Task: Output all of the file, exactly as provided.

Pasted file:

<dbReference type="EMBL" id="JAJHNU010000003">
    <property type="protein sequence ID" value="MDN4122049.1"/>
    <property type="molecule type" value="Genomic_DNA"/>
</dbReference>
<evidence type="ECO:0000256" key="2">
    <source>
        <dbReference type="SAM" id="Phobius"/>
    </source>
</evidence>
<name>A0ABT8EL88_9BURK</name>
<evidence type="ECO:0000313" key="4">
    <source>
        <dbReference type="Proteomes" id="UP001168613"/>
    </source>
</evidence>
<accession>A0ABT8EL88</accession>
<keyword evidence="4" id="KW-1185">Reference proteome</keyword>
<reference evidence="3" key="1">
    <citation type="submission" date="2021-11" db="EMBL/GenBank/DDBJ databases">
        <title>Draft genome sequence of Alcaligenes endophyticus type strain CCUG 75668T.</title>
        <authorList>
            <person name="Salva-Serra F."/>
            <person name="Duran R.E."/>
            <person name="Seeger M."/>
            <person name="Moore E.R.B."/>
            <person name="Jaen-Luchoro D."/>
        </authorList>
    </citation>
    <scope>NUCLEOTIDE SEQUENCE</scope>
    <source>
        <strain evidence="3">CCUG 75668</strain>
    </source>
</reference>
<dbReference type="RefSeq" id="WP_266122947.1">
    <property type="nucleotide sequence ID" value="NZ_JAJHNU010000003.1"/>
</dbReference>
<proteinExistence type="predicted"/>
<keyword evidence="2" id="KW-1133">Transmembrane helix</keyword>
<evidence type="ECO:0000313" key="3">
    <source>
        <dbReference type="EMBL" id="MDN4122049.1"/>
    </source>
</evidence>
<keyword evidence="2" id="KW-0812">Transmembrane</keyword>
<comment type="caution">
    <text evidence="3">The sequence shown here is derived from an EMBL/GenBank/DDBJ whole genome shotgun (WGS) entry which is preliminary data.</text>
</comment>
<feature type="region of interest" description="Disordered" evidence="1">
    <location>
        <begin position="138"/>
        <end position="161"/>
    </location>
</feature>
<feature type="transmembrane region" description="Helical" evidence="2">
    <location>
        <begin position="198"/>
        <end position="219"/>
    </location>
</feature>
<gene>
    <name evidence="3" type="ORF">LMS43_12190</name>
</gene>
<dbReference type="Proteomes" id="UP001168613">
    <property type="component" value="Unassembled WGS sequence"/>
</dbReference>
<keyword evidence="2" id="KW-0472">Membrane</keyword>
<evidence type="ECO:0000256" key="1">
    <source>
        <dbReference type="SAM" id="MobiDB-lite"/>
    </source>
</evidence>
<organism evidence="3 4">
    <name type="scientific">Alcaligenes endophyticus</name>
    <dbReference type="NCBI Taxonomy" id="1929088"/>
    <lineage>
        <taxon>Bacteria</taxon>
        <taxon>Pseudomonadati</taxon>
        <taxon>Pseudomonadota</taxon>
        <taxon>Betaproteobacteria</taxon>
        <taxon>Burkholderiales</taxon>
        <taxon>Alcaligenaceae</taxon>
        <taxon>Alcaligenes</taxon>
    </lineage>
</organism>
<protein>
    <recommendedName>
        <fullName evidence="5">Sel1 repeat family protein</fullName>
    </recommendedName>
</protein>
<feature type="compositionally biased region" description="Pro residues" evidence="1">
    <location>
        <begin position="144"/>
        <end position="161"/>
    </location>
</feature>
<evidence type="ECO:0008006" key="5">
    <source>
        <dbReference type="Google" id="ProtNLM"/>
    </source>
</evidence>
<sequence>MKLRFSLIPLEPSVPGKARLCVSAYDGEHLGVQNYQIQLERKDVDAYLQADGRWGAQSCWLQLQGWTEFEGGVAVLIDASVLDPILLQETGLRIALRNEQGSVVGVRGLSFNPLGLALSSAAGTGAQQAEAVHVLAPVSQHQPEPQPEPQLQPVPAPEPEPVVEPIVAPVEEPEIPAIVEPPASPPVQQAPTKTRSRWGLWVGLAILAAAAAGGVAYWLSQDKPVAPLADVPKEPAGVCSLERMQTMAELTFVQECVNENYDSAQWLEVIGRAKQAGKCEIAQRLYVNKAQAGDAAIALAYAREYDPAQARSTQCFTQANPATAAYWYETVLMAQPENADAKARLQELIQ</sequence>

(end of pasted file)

<dbReference type="EMBL" id="JAJHNU010000003">
    <property type="protein sequence ID" value="MDN4122049.1"/>
    <property type="molecule type" value="Genomic_DNA"/>
</dbReference>
<evidence type="ECO:0000256" key="2">
    <source>
        <dbReference type="SAM" id="Phobius"/>
    </source>
</evidence>
<name>A0ABT8EL88_9BURK</name>
<evidence type="ECO:0000313" key="4">
    <source>
        <dbReference type="Proteomes" id="UP001168613"/>
    </source>
</evidence>
<accession>A0ABT8EL88</accession>
<keyword evidence="4" id="KW-1185">Reference proteome</keyword>
<reference evidence="3" key="1">
    <citation type="submission" date="2021-11" db="EMBL/GenBank/DDBJ databases">
        <title>Draft genome sequence of Alcaligenes endophyticus type strain CCUG 75668T.</title>
        <authorList>
            <person name="Salva-Serra F."/>
            <person name="Duran R.E."/>
            <person name="Seeger M."/>
            <person name="Moore E.R.B."/>
            <person name="Jaen-Luchoro D."/>
        </authorList>
    </citation>
    <scope>NUCLEOTIDE SEQUENCE</scope>
    <source>
        <strain evidence="3">CCUG 75668</strain>
    </source>
</reference>
<dbReference type="RefSeq" id="WP_266122947.1">
    <property type="nucleotide sequence ID" value="NZ_JAJHNU010000003.1"/>
</dbReference>
<proteinExistence type="predicted"/>
<keyword evidence="2" id="KW-1133">Transmembrane helix</keyword>
<evidence type="ECO:0000313" key="3">
    <source>
        <dbReference type="EMBL" id="MDN4122049.1"/>
    </source>
</evidence>
<keyword evidence="2" id="KW-0812">Transmembrane</keyword>
<comment type="caution">
    <text evidence="3">The sequence shown here is derived from an EMBL/GenBank/DDBJ whole genome shotgun (WGS) entry which is preliminary data.</text>
</comment>
<feature type="region of interest" description="Disordered" evidence="1">
    <location>
        <begin position="138"/>
        <end position="161"/>
    </location>
</feature>
<feature type="transmembrane region" description="Helical" evidence="2">
    <location>
        <begin position="198"/>
        <end position="219"/>
    </location>
</feature>
<gene>
    <name evidence="3" type="ORF">LMS43_12190</name>
</gene>
<dbReference type="Proteomes" id="UP001168613">
    <property type="component" value="Unassembled WGS sequence"/>
</dbReference>
<keyword evidence="2" id="KW-0472">Membrane</keyword>
<evidence type="ECO:0000256" key="1">
    <source>
        <dbReference type="SAM" id="MobiDB-lite"/>
    </source>
</evidence>
<organism evidence="3 4">
    <name type="scientific">Alcaligenes endophyticus</name>
    <dbReference type="NCBI Taxonomy" id="1929088"/>
    <lineage>
        <taxon>Bacteria</taxon>
        <taxon>Pseudomonadati</taxon>
        <taxon>Pseudomonadota</taxon>
        <taxon>Betaproteobacteria</taxon>
        <taxon>Burkholderiales</taxon>
        <taxon>Alcaligenaceae</taxon>
        <taxon>Alcaligenes</taxon>
    </lineage>
</organism>
<protein>
    <recommendedName>
        <fullName evidence="5">Sel1 repeat family protein</fullName>
    </recommendedName>
</protein>
<feature type="compositionally biased region" description="Pro residues" evidence="1">
    <location>
        <begin position="144"/>
        <end position="161"/>
    </location>
</feature>
<evidence type="ECO:0008006" key="5">
    <source>
        <dbReference type="Google" id="ProtNLM"/>
    </source>
</evidence>
<sequence>MKLRFSLIPLEPSVPGKARLCVSAYDGEHLGVQNYQIQLERKDVDAYLQADGRWGAQSCWLQLQGWTEFEGGVAVLIDASVLDPILLQETGLRIALRNEQGSVVGVRGLSFNPLGLALSSAAGTGAQQAEAVHVLAPVSQHQPEPQPEPQLQPVPAPEPEPVVEPIVAPVEEPEIPAIVEPPASPPVQQAPTKTRSRWGLWVGLAILAAAAAGGVAYWLSQDKPVAPLADVPKEPAGVCSLERMQTMAELTFVQECVNENYDSAQWLEVIGRAKQAGKCEIAQRLYVNKAQAGDAAIALAYAREYDPAQARSTQCFTQANPATAAYWYETVLMAQPENADAKARLQELIQ</sequence>